To say it’s been a tough year for educators is a gross understatement. Here at the Newsletter, we’ve done our best to keep the content coming, but it hasn’t been easy. Which was why it was especially nice to receive this letter from Neil Hamilton, a maths teacher in Australia earlier this month:
My thanks to the Global Math Department
Maths has always held a fascination for me, the way that ideas can be connected through the use of symbols has a kind of beauty and simplicity that has always appealed.
Out of interest I spend time searching and reading to develop my understanding and try to work out why I want to teach maths in the way I do. I always felt like an outsider. Much of the maths content I find comes from overseas. I have often been inspired by reading the work of mathematicians and wished that I had the resources to travel and hear them present in person.
When my world slowed down through COVID, I happened to find the Global Maths Department’s professional development sessions. They gave me the chance to interact with a wider range of educators and to hear and think about Maths in a much wider context. I began to realise that their focus on personal relationships as a part of Maths education was I was subconsciously looking for. Other educators also started to provide webinars and record the sessions in response to the inability to travel or meet during COVID. Suddenly Australia didn’t seem so far away from everyone else.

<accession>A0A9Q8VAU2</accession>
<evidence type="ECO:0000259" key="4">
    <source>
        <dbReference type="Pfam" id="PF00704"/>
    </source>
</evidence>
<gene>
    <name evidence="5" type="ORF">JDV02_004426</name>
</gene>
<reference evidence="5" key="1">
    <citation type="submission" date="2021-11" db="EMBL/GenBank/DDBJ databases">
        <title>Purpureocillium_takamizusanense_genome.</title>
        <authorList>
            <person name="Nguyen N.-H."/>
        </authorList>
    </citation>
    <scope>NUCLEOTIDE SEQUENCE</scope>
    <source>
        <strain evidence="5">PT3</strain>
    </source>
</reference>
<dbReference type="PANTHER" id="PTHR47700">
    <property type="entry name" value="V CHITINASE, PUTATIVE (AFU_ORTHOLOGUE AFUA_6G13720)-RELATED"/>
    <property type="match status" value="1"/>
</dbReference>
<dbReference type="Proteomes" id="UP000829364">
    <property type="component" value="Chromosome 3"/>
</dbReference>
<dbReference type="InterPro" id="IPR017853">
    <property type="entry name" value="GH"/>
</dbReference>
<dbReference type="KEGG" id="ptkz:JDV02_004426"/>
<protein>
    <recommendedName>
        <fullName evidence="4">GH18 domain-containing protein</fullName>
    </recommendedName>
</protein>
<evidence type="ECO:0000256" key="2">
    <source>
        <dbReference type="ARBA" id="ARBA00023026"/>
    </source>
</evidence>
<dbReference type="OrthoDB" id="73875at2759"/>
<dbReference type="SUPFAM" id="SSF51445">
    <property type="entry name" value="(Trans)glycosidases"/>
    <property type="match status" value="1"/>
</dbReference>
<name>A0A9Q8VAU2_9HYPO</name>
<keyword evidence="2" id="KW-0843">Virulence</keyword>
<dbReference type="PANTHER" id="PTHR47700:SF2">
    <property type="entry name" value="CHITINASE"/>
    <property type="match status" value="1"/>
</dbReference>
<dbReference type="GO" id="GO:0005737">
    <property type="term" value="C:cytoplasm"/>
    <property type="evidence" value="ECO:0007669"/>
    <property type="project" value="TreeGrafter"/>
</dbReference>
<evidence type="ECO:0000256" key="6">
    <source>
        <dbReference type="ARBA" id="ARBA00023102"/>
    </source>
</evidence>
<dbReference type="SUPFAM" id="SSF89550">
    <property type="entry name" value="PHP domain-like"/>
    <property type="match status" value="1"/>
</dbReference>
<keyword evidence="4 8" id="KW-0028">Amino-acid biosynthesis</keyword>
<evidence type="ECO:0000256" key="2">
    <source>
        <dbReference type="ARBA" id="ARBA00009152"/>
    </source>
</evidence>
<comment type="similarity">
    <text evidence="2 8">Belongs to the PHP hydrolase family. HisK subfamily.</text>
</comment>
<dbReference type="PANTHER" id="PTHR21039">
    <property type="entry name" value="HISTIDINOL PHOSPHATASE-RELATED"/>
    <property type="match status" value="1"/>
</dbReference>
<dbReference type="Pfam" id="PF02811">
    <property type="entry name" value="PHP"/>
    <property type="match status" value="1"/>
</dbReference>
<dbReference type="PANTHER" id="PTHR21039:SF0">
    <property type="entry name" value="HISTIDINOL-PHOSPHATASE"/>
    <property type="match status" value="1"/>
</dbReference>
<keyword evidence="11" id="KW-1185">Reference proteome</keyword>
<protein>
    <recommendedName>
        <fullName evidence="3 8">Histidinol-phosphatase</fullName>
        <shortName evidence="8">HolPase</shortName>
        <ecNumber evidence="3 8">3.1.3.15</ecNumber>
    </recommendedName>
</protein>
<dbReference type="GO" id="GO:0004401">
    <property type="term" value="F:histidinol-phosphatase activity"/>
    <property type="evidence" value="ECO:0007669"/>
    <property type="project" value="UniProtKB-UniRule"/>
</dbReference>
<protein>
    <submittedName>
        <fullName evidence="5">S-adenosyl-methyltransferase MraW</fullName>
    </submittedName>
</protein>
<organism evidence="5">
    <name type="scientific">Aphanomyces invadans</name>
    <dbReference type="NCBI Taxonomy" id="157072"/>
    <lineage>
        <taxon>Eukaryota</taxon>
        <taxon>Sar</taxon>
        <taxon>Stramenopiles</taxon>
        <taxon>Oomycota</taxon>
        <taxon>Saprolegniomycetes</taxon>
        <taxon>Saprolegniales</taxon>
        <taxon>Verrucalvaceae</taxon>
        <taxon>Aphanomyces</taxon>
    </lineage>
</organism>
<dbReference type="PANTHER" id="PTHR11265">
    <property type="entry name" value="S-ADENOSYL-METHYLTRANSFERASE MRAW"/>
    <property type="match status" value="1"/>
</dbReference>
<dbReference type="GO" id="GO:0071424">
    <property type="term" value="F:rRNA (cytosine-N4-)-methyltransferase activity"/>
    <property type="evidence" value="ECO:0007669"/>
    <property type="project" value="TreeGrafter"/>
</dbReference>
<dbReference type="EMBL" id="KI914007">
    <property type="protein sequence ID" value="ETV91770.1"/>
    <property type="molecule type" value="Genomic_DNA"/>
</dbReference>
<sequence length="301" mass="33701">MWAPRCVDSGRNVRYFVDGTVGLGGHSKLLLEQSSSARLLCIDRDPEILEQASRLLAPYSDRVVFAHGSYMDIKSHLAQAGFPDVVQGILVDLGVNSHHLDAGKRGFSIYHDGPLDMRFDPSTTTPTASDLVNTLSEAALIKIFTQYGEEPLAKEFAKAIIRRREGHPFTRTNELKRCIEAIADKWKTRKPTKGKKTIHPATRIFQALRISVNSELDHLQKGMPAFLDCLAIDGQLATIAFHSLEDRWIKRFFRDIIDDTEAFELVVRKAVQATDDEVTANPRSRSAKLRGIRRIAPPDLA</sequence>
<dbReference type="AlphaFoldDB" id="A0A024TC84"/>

My own experiences with COVID restrictions at school in Australia started me questioning my beliefs about education and where my priorities were. It was at this time that I read one of Hema Khodai’s contributions to the newsletter. Her words were the inspiration I needed. They made concrete the abstract thoughts and feelings floating around in my head.
They were the beginning of a new routine for me. I look forward to reading the newsletter each Wednesday morning, usually while I am sitting at the beach waiting for it to be light enough to swim in the ocean. It is a highlight of my week. I read, thinking about maths in a way I haven’t before and let those thoughts work through my brain while I swim. By the time I get to school I am often changing my daily program to incorporate these. I tell my students we talk and do maths together, rather than me teach it. The things I will talk about are affected by the things I read.
As the world and schools start to open up again, we are getting busier and busier, and we spend more time trying to catch up rather than think ahead or reflect I feel it is my turn to write and contribute and give my thanks to those that have inspired me. Through my interactions with the Global Math Department, I have more self-belief in the way that I teach Maths. I have come to realise this is what is important to me.